How To cope after a breakup

For generations we have been inoculated with the idea that breakups are inherently bad.

Despite all these limiting beliefs, an increasingly high number of people who have either broken up with a partner or have been broken up with, have reported that breakups have consistently been the best thing to ever happen to them.

Not only did they learn to have much higher standards for future partners, but they've also lowered their expectations. As they were able to heal, they reported to have never been happier or more grateful for experiencing the painful

emotional 'hellscape' of a dying relationship. A 26-year-old female interviewed highlighted: ‘When we broke up, I rediscovered a super-power that most single people don’t realise they have: It’s the power to rediscover and reinvent who I am as many times as I want, without having to worry about a partner’s ability or desire to grow and change with me’.

Yes, the profound sadness and physical agony after a heartbreak, can make us wonder if there is anything more devastating.For some people, mornings after a breakup are especially unbearable. However, all breakups are different, some may take a week to get over, while others can take months or years. They all can teach us something vital about how we need to live our life in order to be truly happy.

While you’re still in that state of mind, you may become more critical of anything that can be potentially harmful to your wellbeing and happiness.

It’s possible to enjoy being alone without necessarily feeling jealous of people in love. Those first moments and even days after a breakup where you are not crying as much, could be now the ones you appreciate the most.

Even though some people might value romance, they now feel that they wouldn't trade independence for affection.

It might help you realise how much you don’t want abusive relationships being sold to you as “true love.” You might even be able to recognise all the toxic patterns some couples fall into and become comfortable with.

You might be surprised to see how many people are settling with someone who makes them miserable, simply because the alternative of being alone seems too frightening.

So many agree that enjoying the periods of your life where you’re alone, can be a gift, and if you commit to rebuild your life after a breakup with the pure intention to be happy with yourself, it will come true.

After a breakup you might discover versions of yourself you never knew existed.

Suddenly, you find yourself having all this free time and energy to focus on anything you wanted. Showers might get longer and more romantic when every part of your routine isn’t dictated by the other persons expectations of you.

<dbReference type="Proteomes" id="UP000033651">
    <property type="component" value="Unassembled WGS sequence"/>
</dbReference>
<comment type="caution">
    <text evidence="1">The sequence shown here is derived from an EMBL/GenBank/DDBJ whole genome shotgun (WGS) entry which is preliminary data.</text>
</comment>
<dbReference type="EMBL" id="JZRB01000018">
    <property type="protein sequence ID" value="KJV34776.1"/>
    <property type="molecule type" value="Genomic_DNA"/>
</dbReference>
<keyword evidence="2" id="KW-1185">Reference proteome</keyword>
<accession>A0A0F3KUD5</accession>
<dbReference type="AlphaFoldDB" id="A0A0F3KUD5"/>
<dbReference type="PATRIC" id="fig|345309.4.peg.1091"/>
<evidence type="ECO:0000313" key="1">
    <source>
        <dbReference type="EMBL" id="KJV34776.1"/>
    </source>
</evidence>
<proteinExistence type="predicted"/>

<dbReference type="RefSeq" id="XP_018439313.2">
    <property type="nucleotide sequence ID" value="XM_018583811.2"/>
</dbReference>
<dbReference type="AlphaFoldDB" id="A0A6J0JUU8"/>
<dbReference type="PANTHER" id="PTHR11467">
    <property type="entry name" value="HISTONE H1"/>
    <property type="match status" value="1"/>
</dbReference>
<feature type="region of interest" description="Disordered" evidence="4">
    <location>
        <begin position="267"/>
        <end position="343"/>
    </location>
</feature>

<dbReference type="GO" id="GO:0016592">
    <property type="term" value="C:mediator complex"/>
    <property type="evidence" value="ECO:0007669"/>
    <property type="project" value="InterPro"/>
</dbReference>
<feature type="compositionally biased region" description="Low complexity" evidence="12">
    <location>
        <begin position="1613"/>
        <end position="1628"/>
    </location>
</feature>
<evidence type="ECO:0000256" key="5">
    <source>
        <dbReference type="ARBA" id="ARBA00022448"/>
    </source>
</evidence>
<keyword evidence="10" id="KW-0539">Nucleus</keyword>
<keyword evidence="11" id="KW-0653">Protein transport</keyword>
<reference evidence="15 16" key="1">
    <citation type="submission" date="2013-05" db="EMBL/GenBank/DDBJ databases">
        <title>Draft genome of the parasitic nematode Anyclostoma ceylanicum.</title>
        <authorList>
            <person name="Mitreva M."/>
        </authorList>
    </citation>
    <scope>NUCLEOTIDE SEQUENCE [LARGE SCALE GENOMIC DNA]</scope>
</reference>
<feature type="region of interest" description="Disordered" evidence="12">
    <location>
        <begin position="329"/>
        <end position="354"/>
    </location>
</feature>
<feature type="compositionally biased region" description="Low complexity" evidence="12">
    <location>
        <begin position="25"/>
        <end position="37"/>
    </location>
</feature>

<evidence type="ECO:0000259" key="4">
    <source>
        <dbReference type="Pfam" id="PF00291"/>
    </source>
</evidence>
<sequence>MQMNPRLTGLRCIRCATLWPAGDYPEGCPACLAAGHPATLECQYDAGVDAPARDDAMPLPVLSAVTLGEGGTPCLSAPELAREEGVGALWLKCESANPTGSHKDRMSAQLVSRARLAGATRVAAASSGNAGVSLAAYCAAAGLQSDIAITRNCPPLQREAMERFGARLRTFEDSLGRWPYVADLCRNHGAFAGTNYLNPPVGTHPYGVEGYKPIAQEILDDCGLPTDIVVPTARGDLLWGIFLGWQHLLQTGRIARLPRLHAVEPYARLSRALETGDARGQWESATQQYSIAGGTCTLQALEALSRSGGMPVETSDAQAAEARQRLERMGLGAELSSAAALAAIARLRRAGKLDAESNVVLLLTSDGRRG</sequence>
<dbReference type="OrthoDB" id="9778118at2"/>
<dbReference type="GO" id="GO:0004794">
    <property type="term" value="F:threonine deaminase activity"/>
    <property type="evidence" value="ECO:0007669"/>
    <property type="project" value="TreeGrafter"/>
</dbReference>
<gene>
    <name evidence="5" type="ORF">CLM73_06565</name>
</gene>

You might realise the health benefits of going to bed early and having an overall healthy sleeping routine. (In case you haven’t considered this, sleeping alone: there is no greater luxury’)

You might like taking the long way home so you can walk around listening to music and you might finally start seeing all of you friends again.

You might decide to become someone the previous you would admire and be kind to.

The truth is, so many different versions of you, live and die every time you breakup with someone. There’s one version that needs to die for your stronger self to come out. The one that only exists within the context of another person.

You have time and dedication to invest in your personal growth.

You might meet a new, more mature and beautiful you, spent all your new time nurturing your inner self while letting go of the habit of depending on someone else for validation.

Sadly, more often than not, the most common fear isn’t about someone else’s absence, but the fear of having to face yourself knowing that you do not have the emotional resources to deal with that.

However, with the right professional support, breakups might allow you to experience moments where, even after being emotionally dragged through miles of broken glass, you can see yourself consciously deciding to thrive, because that’s what you deserve.

If you can’t find in your relationship the freedom you need to be a version of yourself that you love, without the context of your partner; you may want to try being self-partnered.

Get in touch to get professional emotional support through difficult times so you can also be truly happy.

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